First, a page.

Andrew Kunambura/Tinashe Kairiza
MAJOR Chinese insurance firms are refusing to underwrite critical infrastructure projects in Zimbabwe due to government’s failure to pay commitment fees and other related costs, it has emerged.
Official sources say the construction of the US$680 million Kunzvi Dam, for which the tender was awarded to Chinese state enterprise Sinohydro, has stalled after government dithered on paying the required US$10 million commitment fee, prompting one of China’s top insurance firms Sinosure — which has to date funded projects worth billions of dollars in Zimbabwe — to ditch the venture.
The construction of Kunzvi Dam, a highly profitable undertaking on completion, has remained in the pipeline since it was mulled in the 1950s when Zimbabwe was then called Southern Rhodesia and was part of a federation with Malawi and Zambia.
The dam has long been billed as the panacea to Harare’s perennial water woes and could spur a massive agricultural boom as the site is located in one of the country’s most fertile districts, Goromonzi.
Currently, Harare relies on the heavily polluted and silted Lake Manyame, whose water costs about US$40 million annually to clean.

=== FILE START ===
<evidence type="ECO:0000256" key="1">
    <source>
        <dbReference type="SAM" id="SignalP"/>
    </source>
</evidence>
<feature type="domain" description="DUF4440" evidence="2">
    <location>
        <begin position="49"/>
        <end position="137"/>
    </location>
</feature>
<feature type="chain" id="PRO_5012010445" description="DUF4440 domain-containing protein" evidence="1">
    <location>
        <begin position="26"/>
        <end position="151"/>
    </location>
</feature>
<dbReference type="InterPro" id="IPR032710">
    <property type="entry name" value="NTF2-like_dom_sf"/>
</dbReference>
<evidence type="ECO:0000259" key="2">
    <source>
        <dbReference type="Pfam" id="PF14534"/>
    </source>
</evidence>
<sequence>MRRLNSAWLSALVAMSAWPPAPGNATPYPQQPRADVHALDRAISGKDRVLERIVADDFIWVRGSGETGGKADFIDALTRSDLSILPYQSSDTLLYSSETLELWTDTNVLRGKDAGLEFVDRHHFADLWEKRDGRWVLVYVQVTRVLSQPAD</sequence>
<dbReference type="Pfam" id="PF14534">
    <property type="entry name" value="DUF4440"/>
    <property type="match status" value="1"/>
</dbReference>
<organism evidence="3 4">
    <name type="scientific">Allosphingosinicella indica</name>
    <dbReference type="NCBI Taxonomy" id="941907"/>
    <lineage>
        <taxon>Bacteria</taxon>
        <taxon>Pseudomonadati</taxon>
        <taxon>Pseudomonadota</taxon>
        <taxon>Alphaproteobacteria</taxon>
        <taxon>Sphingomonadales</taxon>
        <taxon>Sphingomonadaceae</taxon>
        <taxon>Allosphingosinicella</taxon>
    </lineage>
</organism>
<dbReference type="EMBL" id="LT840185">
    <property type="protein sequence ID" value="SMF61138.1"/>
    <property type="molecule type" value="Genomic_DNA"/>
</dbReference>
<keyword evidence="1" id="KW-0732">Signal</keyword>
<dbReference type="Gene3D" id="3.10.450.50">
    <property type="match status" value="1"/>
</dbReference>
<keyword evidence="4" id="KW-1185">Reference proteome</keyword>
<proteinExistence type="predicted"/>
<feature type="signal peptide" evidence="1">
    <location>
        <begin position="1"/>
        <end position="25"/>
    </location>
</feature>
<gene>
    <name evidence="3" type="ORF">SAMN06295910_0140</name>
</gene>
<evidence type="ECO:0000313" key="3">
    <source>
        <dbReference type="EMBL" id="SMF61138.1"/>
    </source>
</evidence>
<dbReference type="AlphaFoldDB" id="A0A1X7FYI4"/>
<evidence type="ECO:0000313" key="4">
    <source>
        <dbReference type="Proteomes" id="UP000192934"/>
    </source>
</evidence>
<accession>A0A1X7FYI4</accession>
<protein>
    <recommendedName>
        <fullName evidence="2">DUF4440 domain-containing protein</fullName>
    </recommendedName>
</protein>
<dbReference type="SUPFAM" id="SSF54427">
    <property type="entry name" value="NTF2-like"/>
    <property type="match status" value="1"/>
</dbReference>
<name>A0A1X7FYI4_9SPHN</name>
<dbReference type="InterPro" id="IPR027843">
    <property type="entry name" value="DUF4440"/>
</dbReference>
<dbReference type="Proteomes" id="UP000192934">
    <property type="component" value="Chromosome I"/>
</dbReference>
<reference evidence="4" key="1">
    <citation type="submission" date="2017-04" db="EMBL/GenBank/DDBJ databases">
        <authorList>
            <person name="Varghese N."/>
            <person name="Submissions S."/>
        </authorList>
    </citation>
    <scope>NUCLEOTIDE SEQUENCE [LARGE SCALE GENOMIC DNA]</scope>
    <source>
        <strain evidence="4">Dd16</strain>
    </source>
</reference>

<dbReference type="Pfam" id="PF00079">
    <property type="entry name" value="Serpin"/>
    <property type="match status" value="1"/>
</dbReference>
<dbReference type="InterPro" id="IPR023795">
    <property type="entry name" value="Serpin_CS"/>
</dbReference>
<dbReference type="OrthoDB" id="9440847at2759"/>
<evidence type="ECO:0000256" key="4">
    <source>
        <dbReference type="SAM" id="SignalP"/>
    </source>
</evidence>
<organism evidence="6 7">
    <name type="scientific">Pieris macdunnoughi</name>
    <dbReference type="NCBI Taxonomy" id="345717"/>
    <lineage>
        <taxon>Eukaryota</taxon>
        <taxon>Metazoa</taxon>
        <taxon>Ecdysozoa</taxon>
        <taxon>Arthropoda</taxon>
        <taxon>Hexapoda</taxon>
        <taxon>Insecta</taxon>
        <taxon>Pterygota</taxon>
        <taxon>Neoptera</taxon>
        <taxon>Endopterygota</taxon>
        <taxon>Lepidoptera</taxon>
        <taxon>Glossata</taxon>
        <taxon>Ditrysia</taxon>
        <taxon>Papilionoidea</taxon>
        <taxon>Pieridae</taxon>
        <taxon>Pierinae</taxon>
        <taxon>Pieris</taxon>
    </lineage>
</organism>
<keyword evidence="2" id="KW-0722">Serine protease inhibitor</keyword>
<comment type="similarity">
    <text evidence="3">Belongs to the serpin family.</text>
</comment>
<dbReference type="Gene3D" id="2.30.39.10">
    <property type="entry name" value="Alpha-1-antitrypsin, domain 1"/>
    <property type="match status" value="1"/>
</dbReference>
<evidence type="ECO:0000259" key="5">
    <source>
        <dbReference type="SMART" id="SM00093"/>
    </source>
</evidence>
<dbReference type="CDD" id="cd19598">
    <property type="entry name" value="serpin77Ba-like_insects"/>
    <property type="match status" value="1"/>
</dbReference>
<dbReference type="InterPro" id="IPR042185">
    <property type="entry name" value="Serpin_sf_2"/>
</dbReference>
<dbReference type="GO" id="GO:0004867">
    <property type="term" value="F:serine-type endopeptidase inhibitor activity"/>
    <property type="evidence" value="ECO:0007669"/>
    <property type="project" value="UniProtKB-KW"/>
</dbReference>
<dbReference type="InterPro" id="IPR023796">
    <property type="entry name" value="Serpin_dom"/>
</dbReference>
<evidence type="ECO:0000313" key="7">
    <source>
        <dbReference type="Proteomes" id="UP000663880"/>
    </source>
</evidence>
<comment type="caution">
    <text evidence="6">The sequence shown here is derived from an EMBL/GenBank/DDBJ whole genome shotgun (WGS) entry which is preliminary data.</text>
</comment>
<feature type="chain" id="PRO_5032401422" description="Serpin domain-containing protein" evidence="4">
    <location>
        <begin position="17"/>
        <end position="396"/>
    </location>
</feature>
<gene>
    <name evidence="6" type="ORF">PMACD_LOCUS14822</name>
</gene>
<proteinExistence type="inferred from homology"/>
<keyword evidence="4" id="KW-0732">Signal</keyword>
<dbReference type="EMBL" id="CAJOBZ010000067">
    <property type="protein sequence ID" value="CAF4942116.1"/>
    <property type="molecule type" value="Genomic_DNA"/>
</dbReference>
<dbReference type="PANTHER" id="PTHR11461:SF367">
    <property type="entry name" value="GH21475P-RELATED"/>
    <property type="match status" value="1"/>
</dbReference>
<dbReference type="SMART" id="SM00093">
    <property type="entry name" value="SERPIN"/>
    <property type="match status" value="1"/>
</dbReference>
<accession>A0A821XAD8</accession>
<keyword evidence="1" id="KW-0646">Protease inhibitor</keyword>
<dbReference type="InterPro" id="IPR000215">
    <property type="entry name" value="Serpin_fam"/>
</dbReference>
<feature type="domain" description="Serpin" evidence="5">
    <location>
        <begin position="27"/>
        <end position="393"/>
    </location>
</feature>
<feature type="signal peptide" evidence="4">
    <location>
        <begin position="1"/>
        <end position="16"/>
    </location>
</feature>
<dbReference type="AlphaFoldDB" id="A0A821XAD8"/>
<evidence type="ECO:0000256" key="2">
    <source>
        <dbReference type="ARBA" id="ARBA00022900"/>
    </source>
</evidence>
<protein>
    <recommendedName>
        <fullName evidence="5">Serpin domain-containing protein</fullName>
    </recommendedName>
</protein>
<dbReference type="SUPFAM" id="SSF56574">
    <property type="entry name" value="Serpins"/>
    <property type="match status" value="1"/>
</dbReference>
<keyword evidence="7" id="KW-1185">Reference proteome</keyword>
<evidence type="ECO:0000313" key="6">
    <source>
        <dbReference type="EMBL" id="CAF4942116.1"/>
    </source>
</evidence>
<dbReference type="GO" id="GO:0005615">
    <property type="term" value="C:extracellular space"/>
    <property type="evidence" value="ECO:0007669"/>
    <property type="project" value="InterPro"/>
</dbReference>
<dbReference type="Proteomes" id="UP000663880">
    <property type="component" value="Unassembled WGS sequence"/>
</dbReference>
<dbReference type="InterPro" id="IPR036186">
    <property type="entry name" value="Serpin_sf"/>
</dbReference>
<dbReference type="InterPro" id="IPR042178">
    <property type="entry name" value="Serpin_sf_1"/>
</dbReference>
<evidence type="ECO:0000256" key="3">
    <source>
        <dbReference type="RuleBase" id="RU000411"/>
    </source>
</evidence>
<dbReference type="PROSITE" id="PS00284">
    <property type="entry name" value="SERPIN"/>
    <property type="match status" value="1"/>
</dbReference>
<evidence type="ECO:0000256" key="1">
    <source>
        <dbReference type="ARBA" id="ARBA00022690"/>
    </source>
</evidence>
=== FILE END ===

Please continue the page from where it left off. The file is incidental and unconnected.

Although Treasury allocated ZW$258 million (US$3 million) towards the project, sources said it is yet to get the necessary fiscal vote.
Government sources told the Zimbabwe Independent this week that as at present, the process of tying the loose ends of the tender has been put on hold because of the Chinese frustration at the lack of commitment by President Emmerson Mnangagwa’s administration.
“There has really been no progress on the project mainly because of government’s lack of commitment. What happens with projects of that nature is that they are underwritten by Chinese insurance companies and as of now, we have not paid the required commitment fee amounting to US$10 million and this has greatly
frustrated the Chinese,” an official involved in the processes said.
“So, as we speak, Sinosure is holding on to its money, while Sinohydro is willing to resume work,” the official added.